“This speech is perhaps the most difficult, because it’s the most personal,” Senator Tim Scott said, describing the emotional suffering he felt watching the deaths of Eric Garner, Walter Scott, and Philando Castile in recent months before sharing his personal experience as a Black man targeted by cops. “There is a deep divide between the Black community and law enforcement ― a trust gap. We cannot ignore these issues. Because while so many officers do good ― and we should be very thankful in support of all those officers that do good ― some simply do not. I’ve experienced it myself.”
A Republican from South Carolina, Scott gave his remarks as part of a series of Senate speeches discussing criminal justice reform.
“In the course of one year, I’ve been stopped seven times by law enforcement officers. …Was I speeding sometimes? Sure. But the vast majority of the times, I was pulled over for nothing more than driving a new car in the wrong neighborhood, or some other reason just as trivial…It’s easy to identify a U.S. senator by our pin. I recall walking into an office building just last year after being here for five years on the Capitol, and the officer looked at me, with a little attitude, and said: ‘The pin, I know. You, I don’t. Show me your ID.’ I’ll tell you, I was thinking to myself, ‘Either he thinks I’m committing a crime, impersonating a member of Congress’ ― or, or what? Well, I’ll tell you that later that evening I received a phone call from his supervisor apologizing for the behavior. Mr. President, that is at least the third phone call that I’ve received from a supervisor or the chief of police since I’ve been in the Senate,” Scott recalled.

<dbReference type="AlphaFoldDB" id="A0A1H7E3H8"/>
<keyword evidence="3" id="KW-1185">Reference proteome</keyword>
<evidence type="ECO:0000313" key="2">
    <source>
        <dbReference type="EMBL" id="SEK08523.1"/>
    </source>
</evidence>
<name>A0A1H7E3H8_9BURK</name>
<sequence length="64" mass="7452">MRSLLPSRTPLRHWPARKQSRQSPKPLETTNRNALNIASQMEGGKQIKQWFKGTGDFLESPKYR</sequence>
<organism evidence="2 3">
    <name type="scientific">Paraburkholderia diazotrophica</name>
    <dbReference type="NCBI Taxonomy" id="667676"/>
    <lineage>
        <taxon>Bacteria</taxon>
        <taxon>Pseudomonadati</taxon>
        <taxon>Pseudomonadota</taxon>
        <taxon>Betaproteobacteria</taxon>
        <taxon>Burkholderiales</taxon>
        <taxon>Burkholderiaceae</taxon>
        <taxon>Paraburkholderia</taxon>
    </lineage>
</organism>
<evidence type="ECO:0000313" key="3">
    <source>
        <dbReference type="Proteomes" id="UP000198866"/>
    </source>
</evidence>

Scott went on to tell another story of when he was invited to an event with two of his staffers and two officers, all White except him. When they arrived, the organizers didn’t want to let Scott in, but they allowed everyone else. The officers refused to go in without him.
Scott ended his speech by calling on his colleagues: “This is a situation that happens all across the country, whether we want to recognize it or not. It may not happen 1,000 times a day, but it happens too many times a day…recognize that just because you do not feel the pain, the anguish, of another does not mean it does not exist.”